There is no way to know in advance if your spouse has or will hide assets in a divorce. You know your spouse better than your divorce attorney will and you will need to alert your attorney to the possibility of your spouse hiding assets. Before you get to that point, however, there are some easy steps to take to prevent your spouse from being able to hide assets. Those steps include finding out everything you can about your assets before divorce.
Before you alert your spouse that you are considering divorce, you need to compile and/or stockpile documentation about all of your assets. If you do not have knowledge of your marital assets, it is time to find out what is there. If bank and other statements come to the house, open them and write down account numbers and balances.
If you have access to the cancelled checks, copy those as well. It is not unusual for a spouse who is planning a divorce to transfer money to friends or relatives with the plan being that they will give that money back after a divorce is finalized. So, you should review those records and carefully scrutinize all large or suspicious transfers that take place in the two or three years prior to or just after the filing of a divorce action.
Make sure that you know where the copies of your income tax statements are. If your spouse has a business, make sure you have a copy of several years of tax returns for that business. All of these documents can be copied and hidden safely somewhere outside of the house in the event that you need them. Taking these simple pre-emptive steps can mean the difference in obtaining a fair settlement in divorce. It will also be incredibly helpful to your divorce attorney to have this information in advance.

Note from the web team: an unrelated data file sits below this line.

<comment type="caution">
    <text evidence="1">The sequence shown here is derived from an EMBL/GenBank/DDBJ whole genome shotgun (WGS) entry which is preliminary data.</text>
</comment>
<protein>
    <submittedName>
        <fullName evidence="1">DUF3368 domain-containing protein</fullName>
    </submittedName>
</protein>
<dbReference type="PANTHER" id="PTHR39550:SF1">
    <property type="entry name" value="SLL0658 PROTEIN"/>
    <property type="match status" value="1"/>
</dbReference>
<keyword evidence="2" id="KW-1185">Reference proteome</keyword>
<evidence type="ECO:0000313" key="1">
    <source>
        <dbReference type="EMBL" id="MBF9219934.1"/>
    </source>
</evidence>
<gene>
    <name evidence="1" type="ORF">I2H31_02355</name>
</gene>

If banking and other statements and financial records are not kept at or mailed to your house, you will need to obtain those records in other ways. You can contact the IRS to obtain copies of any tax returns that you signed. Request copies of those returns and have them mailed to a different address – either a friend or relative or your divorce attorney. If there are returns that you have not signed, such as business tax records, you will not be able to obtain copies of those returns from the IRS. If you have access to your spouse’s place of business, you may be able to find those tax returns there. If you are worried about your spouse hiding assets in a divorce, you really do need to find those returns and make copies of them – for as many years as possible.
If you have valuables, antiques, jewelry, art or other collectibles in your home, catalog all of them and if you have appraisals, make copies. It is not unusual for those items to disappear or even to be pawned by a spouse in need of more funds.
If you suspect that your spouse has engaged in some divorce planning and is hiding assets, let your divorce attorney know. Ask your divorce attorney to subpoena records from any other individual or entity who could be involved in assisting your spouse in hiding those assets. If need be, your attorney can use the services of an investigator to help to obtain financial records that have been withheld.